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RNS Regulations require that all officers of the watch give orders in the "customary phraseology of the service." This is not merely a matter of preserving tradition but of ensuring that orders are clearly understood and promptly obeyed. For example, when the officer conning the ship gives an order to change engine speed, he begins with which engine to change (starboard, port, or all), whether forward or back, and by how much (flank, full, one-third, etc.). An engine order might thus be given "Starboard ahead one-third, port back one-third;" the lee helmsman, who operates the engine order telegraph that sends the instructions to the engine room, repeats the order, adding "aye aye, sir (or ma'am)."

Customary phraseology is also used in other situations, far beyond the mere issuance of orders. For example, naval vocabulary is often quite different from that of civilian life. Even in shore side establishments, it is common for these terms to be used. For example:


CivilianNaval
Wall Bulkhead
Floor Deck
Room Compartment
Ceiling Overhead
Stairs Ladder
Room Compartment
Windows Ports
Door (Deck to Deck) Hatch
Go Downstairs Lay Below
Go Upstairs Go Above
KitchenGalley
ToiletHead
Water FountainScuttlebutt

In written correspondence, juniors close the letter "very respectfully", whereas seniors close their letters to juniors "respectfully." The letter should be signed with initials and last name only, not full name. When responding on behalf of the commanding officer, a junior officer will sign his initials and last name without rank, and add underneath, "By Direction" to make clear that he acts on the authority of the commanding officer.

If sending an oral message, a junior officer presents his "respects," whereas a senior officer presents his "compliments." For example, Captain Jones might order a midshipman, "Mister Midshipman Jones, my compliments to Lieutenant Bloggins, and would he lay below and see that his specialists swab the decks before the admiral arrives."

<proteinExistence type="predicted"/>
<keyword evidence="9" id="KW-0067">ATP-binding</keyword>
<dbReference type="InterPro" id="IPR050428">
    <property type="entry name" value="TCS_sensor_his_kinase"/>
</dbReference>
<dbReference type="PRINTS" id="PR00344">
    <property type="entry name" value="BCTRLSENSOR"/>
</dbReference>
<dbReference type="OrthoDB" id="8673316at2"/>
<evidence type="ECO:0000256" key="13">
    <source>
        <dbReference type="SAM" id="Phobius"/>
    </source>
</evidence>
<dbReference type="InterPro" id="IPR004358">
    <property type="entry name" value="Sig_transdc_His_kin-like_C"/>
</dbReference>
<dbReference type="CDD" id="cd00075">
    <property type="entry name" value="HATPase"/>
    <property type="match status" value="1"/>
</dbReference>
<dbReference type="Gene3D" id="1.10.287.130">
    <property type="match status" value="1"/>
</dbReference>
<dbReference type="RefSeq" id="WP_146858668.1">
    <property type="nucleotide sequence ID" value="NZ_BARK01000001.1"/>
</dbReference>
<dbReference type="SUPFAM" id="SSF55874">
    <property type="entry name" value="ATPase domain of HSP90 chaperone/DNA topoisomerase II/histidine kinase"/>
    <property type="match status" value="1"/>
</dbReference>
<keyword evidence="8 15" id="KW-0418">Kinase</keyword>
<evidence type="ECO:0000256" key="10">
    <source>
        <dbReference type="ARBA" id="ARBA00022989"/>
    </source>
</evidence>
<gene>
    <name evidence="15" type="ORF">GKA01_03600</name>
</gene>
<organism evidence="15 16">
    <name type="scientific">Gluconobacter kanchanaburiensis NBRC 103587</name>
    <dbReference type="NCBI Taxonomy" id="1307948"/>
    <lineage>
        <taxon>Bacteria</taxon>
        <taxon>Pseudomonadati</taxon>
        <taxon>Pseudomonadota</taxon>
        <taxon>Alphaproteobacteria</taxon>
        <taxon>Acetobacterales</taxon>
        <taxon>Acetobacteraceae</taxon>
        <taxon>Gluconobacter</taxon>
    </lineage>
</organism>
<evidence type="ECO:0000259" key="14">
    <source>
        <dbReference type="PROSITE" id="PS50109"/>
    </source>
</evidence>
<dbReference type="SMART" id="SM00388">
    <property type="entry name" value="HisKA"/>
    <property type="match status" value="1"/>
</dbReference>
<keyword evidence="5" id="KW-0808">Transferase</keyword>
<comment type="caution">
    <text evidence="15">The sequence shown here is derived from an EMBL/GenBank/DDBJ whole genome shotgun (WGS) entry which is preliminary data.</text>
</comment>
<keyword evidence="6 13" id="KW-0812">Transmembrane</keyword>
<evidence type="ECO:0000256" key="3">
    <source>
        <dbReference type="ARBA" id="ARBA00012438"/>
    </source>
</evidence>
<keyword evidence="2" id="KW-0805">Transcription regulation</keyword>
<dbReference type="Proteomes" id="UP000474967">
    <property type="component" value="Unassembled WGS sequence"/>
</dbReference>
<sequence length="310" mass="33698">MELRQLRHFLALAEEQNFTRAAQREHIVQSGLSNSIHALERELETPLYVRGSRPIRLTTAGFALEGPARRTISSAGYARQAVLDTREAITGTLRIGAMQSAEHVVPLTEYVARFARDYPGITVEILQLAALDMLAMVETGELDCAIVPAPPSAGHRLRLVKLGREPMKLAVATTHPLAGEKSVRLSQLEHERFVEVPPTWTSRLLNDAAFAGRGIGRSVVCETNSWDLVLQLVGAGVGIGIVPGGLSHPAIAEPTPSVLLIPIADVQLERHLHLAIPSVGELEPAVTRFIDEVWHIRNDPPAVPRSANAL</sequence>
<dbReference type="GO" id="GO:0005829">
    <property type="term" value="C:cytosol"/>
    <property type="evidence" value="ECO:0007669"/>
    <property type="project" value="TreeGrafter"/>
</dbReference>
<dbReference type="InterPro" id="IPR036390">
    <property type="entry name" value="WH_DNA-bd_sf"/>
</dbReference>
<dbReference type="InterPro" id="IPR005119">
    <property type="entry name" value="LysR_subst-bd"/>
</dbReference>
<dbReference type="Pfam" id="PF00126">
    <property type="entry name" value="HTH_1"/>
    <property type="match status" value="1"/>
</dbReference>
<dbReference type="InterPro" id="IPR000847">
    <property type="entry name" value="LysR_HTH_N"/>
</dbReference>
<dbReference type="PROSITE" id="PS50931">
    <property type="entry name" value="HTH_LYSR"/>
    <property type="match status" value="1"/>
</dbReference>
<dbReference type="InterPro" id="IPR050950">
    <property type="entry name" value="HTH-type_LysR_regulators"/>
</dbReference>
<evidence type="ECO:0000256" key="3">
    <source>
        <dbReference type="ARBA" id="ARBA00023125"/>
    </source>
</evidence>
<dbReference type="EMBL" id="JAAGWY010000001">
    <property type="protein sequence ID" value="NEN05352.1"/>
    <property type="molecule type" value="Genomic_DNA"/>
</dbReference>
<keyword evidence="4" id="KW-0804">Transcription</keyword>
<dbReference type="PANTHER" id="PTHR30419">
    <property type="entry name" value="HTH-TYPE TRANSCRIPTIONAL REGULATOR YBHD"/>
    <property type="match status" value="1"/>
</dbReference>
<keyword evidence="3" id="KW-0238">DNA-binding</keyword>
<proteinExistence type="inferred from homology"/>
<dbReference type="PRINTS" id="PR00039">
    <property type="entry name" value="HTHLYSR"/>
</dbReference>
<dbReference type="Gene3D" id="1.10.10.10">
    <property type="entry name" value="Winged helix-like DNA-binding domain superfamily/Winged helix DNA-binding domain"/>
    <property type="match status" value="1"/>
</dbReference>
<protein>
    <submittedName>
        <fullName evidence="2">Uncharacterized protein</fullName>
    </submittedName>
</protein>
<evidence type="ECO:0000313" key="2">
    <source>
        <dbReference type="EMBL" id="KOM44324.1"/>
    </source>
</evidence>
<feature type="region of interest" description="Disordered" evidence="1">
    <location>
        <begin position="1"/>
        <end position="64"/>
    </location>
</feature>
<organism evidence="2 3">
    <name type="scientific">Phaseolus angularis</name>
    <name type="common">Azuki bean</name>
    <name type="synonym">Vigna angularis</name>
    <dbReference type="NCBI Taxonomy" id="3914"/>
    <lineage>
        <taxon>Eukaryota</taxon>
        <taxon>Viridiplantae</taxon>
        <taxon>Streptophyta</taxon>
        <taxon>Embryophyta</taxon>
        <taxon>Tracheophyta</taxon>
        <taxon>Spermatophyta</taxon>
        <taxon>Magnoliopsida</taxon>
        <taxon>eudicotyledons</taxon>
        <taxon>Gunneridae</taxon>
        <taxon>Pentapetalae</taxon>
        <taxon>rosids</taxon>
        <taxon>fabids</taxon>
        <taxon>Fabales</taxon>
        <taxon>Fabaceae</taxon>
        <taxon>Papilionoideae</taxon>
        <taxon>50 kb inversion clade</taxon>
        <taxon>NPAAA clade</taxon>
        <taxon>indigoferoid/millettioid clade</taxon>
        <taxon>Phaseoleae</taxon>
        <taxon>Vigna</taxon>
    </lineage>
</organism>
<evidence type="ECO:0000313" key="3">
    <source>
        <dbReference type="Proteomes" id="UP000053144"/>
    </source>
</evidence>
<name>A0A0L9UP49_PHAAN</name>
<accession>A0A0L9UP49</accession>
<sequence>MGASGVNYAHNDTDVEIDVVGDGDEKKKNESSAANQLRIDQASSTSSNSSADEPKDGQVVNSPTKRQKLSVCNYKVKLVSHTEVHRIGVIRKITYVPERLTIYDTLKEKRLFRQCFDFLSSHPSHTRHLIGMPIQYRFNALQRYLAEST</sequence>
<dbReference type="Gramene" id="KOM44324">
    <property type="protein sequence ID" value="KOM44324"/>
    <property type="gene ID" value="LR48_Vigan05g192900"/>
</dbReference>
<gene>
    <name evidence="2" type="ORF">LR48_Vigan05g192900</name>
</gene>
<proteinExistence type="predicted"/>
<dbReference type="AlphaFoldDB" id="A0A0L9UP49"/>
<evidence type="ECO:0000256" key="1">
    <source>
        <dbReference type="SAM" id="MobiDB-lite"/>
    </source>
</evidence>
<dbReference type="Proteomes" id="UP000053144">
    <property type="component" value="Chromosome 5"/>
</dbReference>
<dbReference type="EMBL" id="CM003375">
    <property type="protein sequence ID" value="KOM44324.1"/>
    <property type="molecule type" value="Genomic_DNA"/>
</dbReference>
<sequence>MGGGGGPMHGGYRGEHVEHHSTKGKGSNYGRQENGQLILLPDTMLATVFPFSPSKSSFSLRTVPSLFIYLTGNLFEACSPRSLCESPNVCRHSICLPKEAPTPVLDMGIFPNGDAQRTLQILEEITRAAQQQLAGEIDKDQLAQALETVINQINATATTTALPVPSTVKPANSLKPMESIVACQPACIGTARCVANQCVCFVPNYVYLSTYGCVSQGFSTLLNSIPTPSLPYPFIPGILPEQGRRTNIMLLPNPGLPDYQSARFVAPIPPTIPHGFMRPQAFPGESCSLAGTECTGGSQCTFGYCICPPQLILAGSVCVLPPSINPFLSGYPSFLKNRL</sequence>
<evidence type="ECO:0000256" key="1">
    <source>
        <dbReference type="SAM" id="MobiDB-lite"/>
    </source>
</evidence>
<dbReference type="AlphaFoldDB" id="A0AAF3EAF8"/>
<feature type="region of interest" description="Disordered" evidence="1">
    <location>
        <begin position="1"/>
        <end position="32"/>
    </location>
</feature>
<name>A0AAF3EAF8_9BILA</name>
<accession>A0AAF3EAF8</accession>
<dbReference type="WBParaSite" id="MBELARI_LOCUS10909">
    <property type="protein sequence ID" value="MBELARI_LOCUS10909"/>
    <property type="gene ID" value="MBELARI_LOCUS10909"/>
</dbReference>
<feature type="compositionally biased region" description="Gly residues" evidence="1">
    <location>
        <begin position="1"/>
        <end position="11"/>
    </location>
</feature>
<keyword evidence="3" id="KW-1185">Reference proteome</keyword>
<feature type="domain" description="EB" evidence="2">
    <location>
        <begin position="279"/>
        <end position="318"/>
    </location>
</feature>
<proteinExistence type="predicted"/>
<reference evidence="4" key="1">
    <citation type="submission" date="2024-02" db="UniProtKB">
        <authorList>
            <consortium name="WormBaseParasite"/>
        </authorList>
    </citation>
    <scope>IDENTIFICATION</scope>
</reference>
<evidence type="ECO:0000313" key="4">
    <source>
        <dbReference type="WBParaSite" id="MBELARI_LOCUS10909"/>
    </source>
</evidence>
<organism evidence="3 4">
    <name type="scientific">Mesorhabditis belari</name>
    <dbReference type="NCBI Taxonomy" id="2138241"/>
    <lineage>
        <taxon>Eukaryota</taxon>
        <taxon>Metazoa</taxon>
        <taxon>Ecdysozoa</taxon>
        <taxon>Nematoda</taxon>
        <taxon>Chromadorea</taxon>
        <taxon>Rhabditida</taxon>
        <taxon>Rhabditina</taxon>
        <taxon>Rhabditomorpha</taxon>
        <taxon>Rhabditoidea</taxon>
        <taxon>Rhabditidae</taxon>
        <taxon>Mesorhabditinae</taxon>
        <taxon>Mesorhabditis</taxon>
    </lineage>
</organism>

When speaking to a senior officer, a junior officers "invites" attention. A senior officer may "call" or "direct" attention. Likewise, a senior may "direct" a junior to act, whereas a junior can only "request." When receiving an order, a junior answers "aye, aye." When receiving information, he says, "Yes, sir/ma'am." A senior responds to information from a junior by saying "Very well." Junior officers should never respond to a senior officer with "very well" or even "very well, sir."

Glossary of TermsEdit

NavalEdit

A Edit

  • Abaft: aft of the beam of the boat; towards the stern.
  • Abeam: to the side of
  • Able Spaceman: a knowledgeable sailor
  • Aboard: on/in a vessel
  • Above: upward, higher, as to "go above"
  • Adrift: floating unsecured and out of control
  • Aft: toward the stern
  • Ahead: movement of a vessel in the direction of its bow
  • All Hands: the entire ship's company
  • Alongside: beside; next to another boat or dock
  • Amidships: the mid section of a vessel
  • Armament: the full compliment of weapons on a vessel
  • Astern: movement of a vessel in the direction of its stern
  • Athwartships: at a right angle to the centreline of the ship, side-to-side
  • Aye, Aye, Sir: an acknowledgement of orders by a subordinate

B Edit

  • Batten Down: to secure all sealable hatches in case of hull breach
  • Beam: the maximum width of a vessel
  • Beamy: a wide vessel
  • Bear a Hand: to lend a hand to
  • Below: downward, beneath, as to "lay below"
  • Berth: a bed, also a docking location
  • Bow: the forward most part of a vessel
  • Box Haul: to make a sharp turn
  • Break Out: to take out for use
  • Bridge: the compartment from which a vessel is operated
  • Brig: a secure compartment used as a jail
  • Broadside: to simultaneously fire all guns to one side at a target
  • Bulkhead: vertical plating that separates a vessel into compartments, never referred to as walls

C Edit

  • Cable: heavy rope
  • Carry On: an order to resume duties